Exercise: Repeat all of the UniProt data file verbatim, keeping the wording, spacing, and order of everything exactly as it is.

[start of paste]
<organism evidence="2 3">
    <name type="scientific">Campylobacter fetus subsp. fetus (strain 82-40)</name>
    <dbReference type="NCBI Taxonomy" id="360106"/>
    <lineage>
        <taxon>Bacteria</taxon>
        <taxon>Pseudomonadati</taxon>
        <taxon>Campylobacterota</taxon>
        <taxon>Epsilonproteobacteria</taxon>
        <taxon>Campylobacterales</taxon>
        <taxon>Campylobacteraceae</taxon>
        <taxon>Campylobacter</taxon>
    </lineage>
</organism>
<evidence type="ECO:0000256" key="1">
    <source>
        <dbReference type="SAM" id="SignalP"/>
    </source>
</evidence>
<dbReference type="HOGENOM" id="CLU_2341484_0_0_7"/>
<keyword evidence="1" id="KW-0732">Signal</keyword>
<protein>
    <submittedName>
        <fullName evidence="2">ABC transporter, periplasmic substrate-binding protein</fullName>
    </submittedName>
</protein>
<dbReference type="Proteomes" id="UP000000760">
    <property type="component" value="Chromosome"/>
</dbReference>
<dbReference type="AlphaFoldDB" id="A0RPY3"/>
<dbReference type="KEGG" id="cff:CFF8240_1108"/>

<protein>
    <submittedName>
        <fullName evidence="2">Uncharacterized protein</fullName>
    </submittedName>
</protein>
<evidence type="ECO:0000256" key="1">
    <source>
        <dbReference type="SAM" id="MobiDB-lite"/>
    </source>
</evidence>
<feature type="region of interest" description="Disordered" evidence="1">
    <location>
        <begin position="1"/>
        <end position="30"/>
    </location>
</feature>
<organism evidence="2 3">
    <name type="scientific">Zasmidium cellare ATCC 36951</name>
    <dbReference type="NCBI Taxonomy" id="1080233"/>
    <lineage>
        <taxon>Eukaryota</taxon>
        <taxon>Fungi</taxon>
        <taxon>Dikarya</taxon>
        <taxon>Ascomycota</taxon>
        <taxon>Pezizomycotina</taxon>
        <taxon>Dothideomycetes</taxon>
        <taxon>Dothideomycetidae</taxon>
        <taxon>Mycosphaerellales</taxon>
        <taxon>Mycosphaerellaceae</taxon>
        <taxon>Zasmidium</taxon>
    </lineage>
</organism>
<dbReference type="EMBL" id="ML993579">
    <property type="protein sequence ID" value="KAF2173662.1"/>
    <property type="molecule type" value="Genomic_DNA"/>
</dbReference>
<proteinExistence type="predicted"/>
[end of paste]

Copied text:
<organism evidence="2 3">
    <name type="scientific">Campylobacter fetus subsp. fetus (strain 82-40)</name>
    <dbReference type="NCBI Taxonomy" id="360106"/>
    <lineage>
        <taxon>Bacteria</taxon>
        <taxon>Pseudomonadati</taxon>
        <taxon>Campylobacterota</taxon>
        <taxon>Epsilonproteobacteria</taxon>
        <taxon>Campylobacterales</taxon>
        <taxon>Campylobacteraceae</taxon>
        <taxon>Campylobacter</taxon>
    </lineage>
</organism>
<evidence type="ECO:0000256" key="1">
    <source>
        <dbReference type="SAM" id="SignalP"/>
    </source>
</evidence>
<dbReference type="HOGENOM" id="CLU_2341484_0_0_7"/>
<keyword evidence="1" id="KW-0732">Signal</keyword>
<protein>
    <submittedName>
        <fullName evidence="2">ABC transporter, periplasmic substrate-binding protein</fullName>
    </submittedName>
</protein>
<dbReference type="Proteomes" id="UP000000760">
    <property type="component" value="Chromosome"/>
</dbReference>
<dbReference type="AlphaFoldDB" id="A0RPY3"/>
<dbReference type="KEGG" id="cff:CFF8240_1108"/>

<protein>
    <submittedName>
        <fullName evidence="2">Uncharacterized protein</fullName>
    </submittedName>
</protein>
<evidence type="ECO:0000256" key="1">
    <source>
        <dbReference type="SAM" id="MobiDB-lite"/>
    </source>
</evidence>
<feature type="region of interest" description="Disordered" evidence="1">
    <location>
        <begin position="1"/>
        <end position="30"/>
    </location>
</feature>
<organism evidence="2 3">
    <name type="scientific">Zasmidium cellare ATCC 36951</name>
    <dbReference type="NCBI Taxonomy" id="1080233"/>
    <lineage>
        <taxon>Eukaryota</taxon>
        <taxon>Fungi</taxon>
        <taxon>Dikarya</taxon>
        <taxon>Ascomycota</taxon>
        <taxon>Pezizomycotina</taxon>
        <taxon>Dothideomycetes</taxon>
        <taxon>Dothideomycetidae</taxon>
        <taxon>Mycosphaerellales</taxon>
        <taxon>Mycosphaerellaceae</taxon>
        <taxon>Zasmidium</taxon>
    </lineage>
</organism>
<dbReference type="EMBL" id="ML993579">
    <property type="protein sequence ID" value="KAF2173662.1"/>
    <property type="molecule type" value="Genomic_DNA"/>
</dbReference>
<proteinExistence type="predicted"/>